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Some months ago, I began running python code to compare Starlink TLE to DECAM image captures on two old MacBookPros proceeding chronologically. Given the number of DECAM images and the resulting calculations that must be made, the progress could be better. So, the question arose as to whether I could install Pycharm on an even older MacBookPro to use my code. Unfortunately, I ran into a problem with an cysgp4 installation. This article discusses how I resolved the issue.

SatBomb Code

For background reference, my code calculates the orbit positions of Starlink satellites during the period of observations at the DECam telescope in Chile. The code begins with a list of images acquired for each month. For each image, the code reads the portion of the sky to which the telescope had been directed, the time of observation, and the duration of the observation. In this way, the code can determine whether any satellites photobomb the DECam images (SatBomb Code).

System Software and IDE

To begin the experiment, I updated the MacBookPro (Retina, 15″, early 2013) to the latest version of Catalina it would support at 10.15.7. Then, I installed Pycharm and added an installation of Python 3.8.x (which is the version the SatBomb Code has been operating under on the other two MacBookPros).

From there, I copied the SatBomb Code, added it to a Jupyter notebook within the new environment, and installed the packages it required.

After running the code, Pycharm could not find the package cysgp4 (I had not listed this in the front end of my code). So, I attempted an initial cysgp4 installation, but quickly obtained errors. After about 24 hours of research and experimentation, I resolved the issue.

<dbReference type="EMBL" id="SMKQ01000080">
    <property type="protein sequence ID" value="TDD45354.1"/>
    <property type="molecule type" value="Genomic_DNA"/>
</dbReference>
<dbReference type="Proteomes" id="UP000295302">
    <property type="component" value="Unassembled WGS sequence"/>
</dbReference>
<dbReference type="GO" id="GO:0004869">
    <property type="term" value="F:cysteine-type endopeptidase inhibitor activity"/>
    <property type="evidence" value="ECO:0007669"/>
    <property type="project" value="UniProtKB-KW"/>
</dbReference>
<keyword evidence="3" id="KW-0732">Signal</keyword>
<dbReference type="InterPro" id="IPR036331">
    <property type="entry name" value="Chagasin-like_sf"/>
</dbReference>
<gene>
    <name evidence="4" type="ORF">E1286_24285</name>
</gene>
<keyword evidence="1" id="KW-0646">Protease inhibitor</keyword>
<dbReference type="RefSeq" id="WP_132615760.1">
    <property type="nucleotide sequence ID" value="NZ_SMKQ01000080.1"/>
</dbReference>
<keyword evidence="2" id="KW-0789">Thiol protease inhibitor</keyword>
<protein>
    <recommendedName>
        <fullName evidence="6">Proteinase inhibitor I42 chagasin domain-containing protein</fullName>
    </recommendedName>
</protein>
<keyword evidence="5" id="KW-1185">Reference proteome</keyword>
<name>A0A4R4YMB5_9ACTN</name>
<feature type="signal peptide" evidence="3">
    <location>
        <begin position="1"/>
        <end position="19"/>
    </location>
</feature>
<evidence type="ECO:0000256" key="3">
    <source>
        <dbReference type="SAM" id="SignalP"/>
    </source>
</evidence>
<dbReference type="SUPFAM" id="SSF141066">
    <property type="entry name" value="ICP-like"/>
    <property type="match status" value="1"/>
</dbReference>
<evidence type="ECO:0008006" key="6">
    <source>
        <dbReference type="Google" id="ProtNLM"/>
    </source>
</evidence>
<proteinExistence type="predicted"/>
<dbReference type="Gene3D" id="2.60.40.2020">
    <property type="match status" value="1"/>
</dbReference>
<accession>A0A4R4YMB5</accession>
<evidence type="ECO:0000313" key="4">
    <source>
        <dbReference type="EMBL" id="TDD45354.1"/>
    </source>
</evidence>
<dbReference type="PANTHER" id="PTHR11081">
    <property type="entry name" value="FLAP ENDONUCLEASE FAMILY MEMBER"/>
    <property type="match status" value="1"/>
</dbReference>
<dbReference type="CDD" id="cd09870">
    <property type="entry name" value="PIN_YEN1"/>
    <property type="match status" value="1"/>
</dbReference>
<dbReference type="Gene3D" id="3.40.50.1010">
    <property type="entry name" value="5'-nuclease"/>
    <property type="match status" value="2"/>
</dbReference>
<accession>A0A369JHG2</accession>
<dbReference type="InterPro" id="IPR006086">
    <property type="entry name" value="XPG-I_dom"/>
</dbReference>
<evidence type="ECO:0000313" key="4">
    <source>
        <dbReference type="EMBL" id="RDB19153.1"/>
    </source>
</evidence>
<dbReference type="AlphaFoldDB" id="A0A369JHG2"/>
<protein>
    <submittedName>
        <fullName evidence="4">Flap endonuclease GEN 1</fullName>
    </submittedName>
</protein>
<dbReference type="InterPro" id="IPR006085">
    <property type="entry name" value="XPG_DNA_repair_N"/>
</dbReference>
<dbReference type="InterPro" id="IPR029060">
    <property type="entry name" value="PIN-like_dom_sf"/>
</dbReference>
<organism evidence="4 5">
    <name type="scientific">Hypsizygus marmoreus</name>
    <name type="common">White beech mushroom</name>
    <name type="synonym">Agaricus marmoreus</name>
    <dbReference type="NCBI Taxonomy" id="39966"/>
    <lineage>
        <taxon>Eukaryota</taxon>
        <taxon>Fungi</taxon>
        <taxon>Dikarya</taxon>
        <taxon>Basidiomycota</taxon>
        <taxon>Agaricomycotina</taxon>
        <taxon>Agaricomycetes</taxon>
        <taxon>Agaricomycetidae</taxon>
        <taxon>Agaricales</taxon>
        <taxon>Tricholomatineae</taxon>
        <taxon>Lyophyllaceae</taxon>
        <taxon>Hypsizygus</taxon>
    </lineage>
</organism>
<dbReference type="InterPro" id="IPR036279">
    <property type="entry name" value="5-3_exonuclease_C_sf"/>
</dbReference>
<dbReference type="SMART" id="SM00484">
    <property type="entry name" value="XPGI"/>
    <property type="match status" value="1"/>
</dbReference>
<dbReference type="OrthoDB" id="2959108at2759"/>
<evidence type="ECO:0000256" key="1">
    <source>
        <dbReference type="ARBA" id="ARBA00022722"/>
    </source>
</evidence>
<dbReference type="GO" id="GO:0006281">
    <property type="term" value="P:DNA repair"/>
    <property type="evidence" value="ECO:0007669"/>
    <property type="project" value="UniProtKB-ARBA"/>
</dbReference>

X Code and Command Line Tools

To begin with, I needed to install X Code and the Command Line Tools. However, the current version of X Code available at the Apple Store would not install and run on the old computer. Consequently, I logged into my Apple Developer account, determined the most recent compatible version of XCode, and downloaded XCode version 11.5. I also separately downloaded the Command Line Tools that would be similarly compatible.

Read the Instructions

I highly recommend reviewing the actual instructions at:

https://bwinkel.github.io/cysgp4/latest/install.html#source-install

In particular, after some significant time without Homebrew, I capitulated and installed Homebrew. This then enabled me to install gcc according to the instructions:

Instructions from cysgp4 for installation of gcc through Homebrew.

I had also installed clang and llvm.

After the foregoing, I received an error relating to a part of the setup.py file within cysgp4. Specifically, my Python build did not like ‘-stdlib=libc++’ as a compiler argument. Previously, I had viewed the cysgp4 code and remembered:

Code in cysgp4 to comment out if Python does not like -stdlib=libc++

So, I commented out this portion of the file and saved. Running the code again fixed the problem.

Of course, it appears that the MBP early-2013 runs slower than the other MBPs. Specifically, Python calculated 30 seconds of orbit for about 1900 satellites in 13 minutes. This equates to approximately 72 satellite-orbit-second calculations per second. In contrast, my MBP 15″ 2019 running Mac OS 12.5 Monterey runs 300 seconds for 780 satellites at approximately 30 minutes. This equates to approximately 130 satellite-orbit-second calculations per second.

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